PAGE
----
Rick and Jessie don’t have a ton of chemistry—it’s hard to buy Rick having real chemistry with anyone in this town considering the amount of craziness he’s unleashed upon them. Yes, he probably had a point about the populace being soft and coddled, but it’s a little harder to defend his clearing of the zombie pit now that he’s brought thousands of them to Alexandria’s doorstep. Rick has been all about toughening up the townspeople, and “Now” had several dull exchanges around that topic—with non-characters like Aaron, Spencer, and Ron wrestling with the carnage the Wolves wrought, and the challenge now posed by the zombie horde. Yes, they now better understand the emotional sacrifices necessary for survival, but couldn’t they have just figured that out off-screen?

There were exactly two memorable sequences this week. The first was the journey to the sewers and the encounter with the weird underwater zombie, encased in some calcified shell. That was a well-designed monster, and The Walking Dead knows to include at least one of those in its dullest episodes. There wasn’t much to that scene, but at least it had a little suspense and a cool zombie. I also thought Deanna’s breakdown near the end of the episode was well staged, even as part of me wanted to scream at her to stab the damn zombie in the head rather than the chest—I know the Alexandrians are relative novices, but that’s basic stuff, Deanna.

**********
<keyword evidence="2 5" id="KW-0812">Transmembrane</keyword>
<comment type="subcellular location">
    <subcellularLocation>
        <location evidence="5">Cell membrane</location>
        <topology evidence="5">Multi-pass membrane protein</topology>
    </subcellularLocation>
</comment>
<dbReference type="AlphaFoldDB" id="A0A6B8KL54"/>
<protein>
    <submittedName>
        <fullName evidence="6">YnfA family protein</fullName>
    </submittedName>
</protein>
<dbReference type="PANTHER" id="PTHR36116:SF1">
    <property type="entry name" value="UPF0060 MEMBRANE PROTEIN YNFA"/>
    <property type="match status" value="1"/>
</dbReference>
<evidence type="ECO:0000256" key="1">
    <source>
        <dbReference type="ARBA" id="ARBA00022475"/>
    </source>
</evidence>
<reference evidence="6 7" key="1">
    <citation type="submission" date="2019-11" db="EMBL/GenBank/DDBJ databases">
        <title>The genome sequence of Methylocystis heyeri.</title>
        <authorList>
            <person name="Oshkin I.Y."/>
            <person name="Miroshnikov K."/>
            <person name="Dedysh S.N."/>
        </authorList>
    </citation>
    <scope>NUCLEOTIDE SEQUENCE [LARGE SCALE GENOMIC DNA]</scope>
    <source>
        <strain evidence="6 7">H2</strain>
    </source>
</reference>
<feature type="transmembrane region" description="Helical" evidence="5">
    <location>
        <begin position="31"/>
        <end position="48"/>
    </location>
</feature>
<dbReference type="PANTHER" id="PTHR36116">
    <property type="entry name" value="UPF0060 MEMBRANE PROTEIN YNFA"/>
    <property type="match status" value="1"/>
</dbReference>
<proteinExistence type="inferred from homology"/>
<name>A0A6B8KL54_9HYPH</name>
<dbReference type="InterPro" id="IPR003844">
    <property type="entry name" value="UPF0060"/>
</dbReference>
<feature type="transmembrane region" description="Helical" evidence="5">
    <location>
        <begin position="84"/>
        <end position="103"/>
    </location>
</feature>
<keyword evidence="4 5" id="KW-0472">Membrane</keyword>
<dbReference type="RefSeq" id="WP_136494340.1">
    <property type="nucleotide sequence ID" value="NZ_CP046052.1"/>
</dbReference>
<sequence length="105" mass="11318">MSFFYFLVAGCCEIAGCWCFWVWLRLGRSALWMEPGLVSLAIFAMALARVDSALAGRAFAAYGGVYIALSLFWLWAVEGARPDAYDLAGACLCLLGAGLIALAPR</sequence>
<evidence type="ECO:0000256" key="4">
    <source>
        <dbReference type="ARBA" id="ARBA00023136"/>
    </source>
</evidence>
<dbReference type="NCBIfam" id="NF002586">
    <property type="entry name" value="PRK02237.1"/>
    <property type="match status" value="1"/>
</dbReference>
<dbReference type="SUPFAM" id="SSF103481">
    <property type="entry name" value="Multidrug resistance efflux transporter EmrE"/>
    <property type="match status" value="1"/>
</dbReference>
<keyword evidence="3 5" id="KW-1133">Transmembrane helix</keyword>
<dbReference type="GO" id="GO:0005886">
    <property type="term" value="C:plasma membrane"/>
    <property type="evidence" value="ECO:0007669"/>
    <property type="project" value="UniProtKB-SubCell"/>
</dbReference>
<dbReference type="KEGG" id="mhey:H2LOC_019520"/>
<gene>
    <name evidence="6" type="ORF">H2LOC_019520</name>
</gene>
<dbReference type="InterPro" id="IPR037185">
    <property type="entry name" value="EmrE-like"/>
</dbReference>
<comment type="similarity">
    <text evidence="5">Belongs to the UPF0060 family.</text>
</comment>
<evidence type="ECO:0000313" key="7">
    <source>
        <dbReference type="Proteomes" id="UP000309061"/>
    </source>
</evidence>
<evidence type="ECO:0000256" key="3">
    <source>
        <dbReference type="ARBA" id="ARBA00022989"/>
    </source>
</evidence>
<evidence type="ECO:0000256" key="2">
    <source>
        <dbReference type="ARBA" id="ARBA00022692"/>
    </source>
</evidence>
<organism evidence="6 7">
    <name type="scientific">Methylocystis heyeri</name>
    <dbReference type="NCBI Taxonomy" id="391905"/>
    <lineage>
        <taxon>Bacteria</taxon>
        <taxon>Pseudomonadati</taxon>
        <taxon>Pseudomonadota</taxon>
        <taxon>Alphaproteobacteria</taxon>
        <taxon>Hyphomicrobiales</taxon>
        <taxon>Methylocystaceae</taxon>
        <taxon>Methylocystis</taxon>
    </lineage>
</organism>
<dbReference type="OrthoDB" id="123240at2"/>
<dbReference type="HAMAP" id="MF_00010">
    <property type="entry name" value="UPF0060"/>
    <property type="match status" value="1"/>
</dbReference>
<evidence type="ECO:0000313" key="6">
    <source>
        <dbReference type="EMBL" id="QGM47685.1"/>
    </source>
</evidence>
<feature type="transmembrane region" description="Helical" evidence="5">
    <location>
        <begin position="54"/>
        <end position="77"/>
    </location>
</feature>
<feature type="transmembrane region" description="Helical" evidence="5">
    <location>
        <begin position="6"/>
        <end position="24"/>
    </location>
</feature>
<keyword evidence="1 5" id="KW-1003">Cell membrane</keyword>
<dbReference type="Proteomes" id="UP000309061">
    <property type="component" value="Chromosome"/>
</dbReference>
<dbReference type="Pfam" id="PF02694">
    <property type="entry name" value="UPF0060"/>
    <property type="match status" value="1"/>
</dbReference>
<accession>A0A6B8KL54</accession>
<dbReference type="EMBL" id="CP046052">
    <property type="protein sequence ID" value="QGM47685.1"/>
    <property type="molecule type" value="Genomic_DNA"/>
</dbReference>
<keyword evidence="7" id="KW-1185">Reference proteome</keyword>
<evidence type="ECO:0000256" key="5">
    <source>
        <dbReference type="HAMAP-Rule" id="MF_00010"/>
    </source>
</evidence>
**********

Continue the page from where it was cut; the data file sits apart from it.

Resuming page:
Still, Tovah Feldshuh is an asset to this show as an actress, and Deanna’s been through a lot lately, losing her husband, her leadership position, and now her citizens to many encroaching threats. That breakdown let her unleash a lot of those pent-up emotions and reaffirm her commitment to the depleted Alexandrians, although I wonder how long she’s going to hold on to her sanity. An interesting subplot to the whole Alexandria affair has been Rick’s alliance with Deanna and the acidic effect it’s had. I wonder when she’ll put two and two together and start blaming him for what he’s brought to her door.